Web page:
Demystifying the SOLID Principles: A Guide for New Programmers

Have you ever heard the acronym “SOLID” used in reference to object-oriented programming?  SOLID refers to a set of five principles for writing object-oriented software.  The acronym comes to us from Robert “Uncle Bob” Martin, and acts as a guide for designing and organizing object-oriented code in such a way that the resulting applications are understandable, flexible, and scalable.  In this article, we’ll take a look at the five principles of SOLID and see how we can apply them to follow best practices for object-oriented programming.

S: The Single Responsibility Principle (SRP)

The Single Responsibility Principle states that “a class should have only one reason to change”.  This means that each class in your application should do one job only, and do it well.  Each class in your program needs to encapsulate a single concept. 

O: The Open/Closed Principle (OCP)

The Open/Closed Principle suggests that classes, modules, and functions should be “open for extension, but closed for modification”–for example, you should be able to add new functionality to a class without altering any existing code, usually through inheritance or by implementing an interface. 

L: The Liskov Substitution Principle (LSP) 

Named for Barbara Liskov, the Liskov Substitution Principle states that objects of a subclass should be able to replace objects of their superclass without affecting the correctness of the application.  In other words, subclasses should be extensions of their base class, and replacing an instance of the base class with any of its subclasses should not cause any unexpected behavior in a program. 

I: The Interface Segregation Principle (ISP)

The Interface Segregation Principle advocates that clients should not be forced to depend on interfaces they do not use.  In other words: it’s better to have smaller interfaces that make it easier for classes to implement only methods that are relevant to their specific responsibilities, instead of large interfaces that force classes to implement methods they don’t need.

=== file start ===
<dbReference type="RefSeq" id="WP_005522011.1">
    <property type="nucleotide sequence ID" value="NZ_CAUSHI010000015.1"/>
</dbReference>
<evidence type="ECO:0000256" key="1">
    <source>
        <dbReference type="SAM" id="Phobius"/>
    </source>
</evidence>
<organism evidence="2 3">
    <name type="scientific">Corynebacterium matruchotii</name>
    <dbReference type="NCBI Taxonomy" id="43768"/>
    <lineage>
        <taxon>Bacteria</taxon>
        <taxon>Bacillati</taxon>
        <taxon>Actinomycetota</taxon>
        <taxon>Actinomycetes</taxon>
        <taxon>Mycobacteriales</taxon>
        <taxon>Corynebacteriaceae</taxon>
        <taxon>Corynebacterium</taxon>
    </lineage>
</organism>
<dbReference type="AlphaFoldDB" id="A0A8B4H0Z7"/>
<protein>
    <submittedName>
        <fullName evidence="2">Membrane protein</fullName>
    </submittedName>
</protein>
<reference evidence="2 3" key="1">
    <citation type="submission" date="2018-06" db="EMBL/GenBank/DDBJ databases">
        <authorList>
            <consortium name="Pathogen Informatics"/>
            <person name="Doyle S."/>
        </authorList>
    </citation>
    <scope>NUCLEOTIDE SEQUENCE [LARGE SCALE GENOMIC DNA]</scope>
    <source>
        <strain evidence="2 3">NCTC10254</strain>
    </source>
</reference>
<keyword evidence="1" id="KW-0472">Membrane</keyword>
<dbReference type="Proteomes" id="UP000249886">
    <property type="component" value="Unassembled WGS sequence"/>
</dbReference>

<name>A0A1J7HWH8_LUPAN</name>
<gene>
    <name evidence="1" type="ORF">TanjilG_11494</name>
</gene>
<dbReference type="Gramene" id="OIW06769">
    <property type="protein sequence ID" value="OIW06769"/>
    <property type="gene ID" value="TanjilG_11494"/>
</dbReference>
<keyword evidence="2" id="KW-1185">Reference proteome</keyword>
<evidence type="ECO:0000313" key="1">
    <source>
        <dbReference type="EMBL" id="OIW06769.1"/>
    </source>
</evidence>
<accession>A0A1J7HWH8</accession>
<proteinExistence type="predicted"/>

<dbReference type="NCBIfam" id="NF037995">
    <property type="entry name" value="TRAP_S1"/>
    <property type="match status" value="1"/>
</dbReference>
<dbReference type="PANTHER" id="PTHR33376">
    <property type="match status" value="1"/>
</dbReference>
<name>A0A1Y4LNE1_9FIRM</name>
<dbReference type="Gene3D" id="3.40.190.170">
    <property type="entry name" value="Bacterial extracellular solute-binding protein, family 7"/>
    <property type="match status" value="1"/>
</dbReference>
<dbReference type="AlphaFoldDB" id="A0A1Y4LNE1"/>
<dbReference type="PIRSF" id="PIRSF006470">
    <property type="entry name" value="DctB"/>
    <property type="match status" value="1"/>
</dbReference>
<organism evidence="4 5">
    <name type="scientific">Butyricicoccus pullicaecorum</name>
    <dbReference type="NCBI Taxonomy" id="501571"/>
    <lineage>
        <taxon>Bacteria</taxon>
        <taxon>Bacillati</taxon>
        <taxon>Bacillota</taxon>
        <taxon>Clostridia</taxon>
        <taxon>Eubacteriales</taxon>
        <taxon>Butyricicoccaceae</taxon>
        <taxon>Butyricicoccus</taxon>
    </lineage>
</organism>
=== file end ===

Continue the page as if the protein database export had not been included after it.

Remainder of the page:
D: The Dependency Inversion Principle (DIP) 

The Dependency Inversion Principle states that “high-level” modules–those that manage business logic or orchestrate application flow–should not depend on “low-level” modules–those that are concerned with implementation details, external services, or program infrastructure.  Instead, high-level modules should depend on abstractions of low-level specifics.  The DIP encourages the use of interfaces and abstract classes to define relationships between components in a program, which allows for greater flexibility in selecting and using specific implementations.  If you’ve ever used something like the DAO design pattern, you’ve followed the Dependency Inversion Principle. 


Consider this Java class that represents a checking account.  Which of the SOLID principles do you think it breaks? 

public class CheckingAccount {

   private int accountNumber;

   private double balance;

   private String url = "jdbc:postgres://localhost:5432/bankingdata";

   private String username = "db_user";